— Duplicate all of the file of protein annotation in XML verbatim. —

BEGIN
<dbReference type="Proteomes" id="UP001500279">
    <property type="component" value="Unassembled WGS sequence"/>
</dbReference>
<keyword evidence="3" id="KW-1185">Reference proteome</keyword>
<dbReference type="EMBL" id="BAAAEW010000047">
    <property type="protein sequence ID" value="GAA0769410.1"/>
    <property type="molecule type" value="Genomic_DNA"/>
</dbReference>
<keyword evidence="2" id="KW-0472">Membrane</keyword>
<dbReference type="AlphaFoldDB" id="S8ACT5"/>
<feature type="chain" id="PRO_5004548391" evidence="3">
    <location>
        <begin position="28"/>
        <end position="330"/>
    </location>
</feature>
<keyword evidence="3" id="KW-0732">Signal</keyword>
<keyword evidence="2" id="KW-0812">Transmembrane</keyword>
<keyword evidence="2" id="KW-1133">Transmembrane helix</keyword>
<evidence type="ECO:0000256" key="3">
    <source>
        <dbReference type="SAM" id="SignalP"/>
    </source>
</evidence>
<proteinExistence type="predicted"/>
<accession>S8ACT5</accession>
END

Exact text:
<dbReference type="Proteomes" id="UP001500279">
    <property type="component" value="Unassembled WGS sequence"/>
</dbReference>
<keyword evidence="3" id="KW-1185">Reference proteome</keyword>
<dbReference type="EMBL" id="BAAAEW010000047">
    <property type="protein sequence ID" value="GAA0769410.1"/>
    <property type="molecule type" value="Genomic_DNA"/>
</dbReference>
<keyword evidence="2" id="KW-0472">Membrane</keyword>
<dbReference type="AlphaFoldDB" id="S8ACT5"/>
<feature type="chain" id="PRO_5004548391" evidence="3">
    <location>
        <begin position="28"/>
        <end position="330"/>
    </location>
</feature>
<keyword evidence="3" id="KW-0732">Signal</keyword>
<keyword evidence="2" id="KW-0812">Transmembrane</keyword>
<keyword evidence="2" id="KW-1133">Transmembrane helix</keyword>
<evidence type="ECO:0000256" key="3">
    <source>
        <dbReference type="SAM" id="SignalP"/>
    </source>
</evidence>
<proteinExistence type="predicted"/>
<accession>S8ACT5</accession>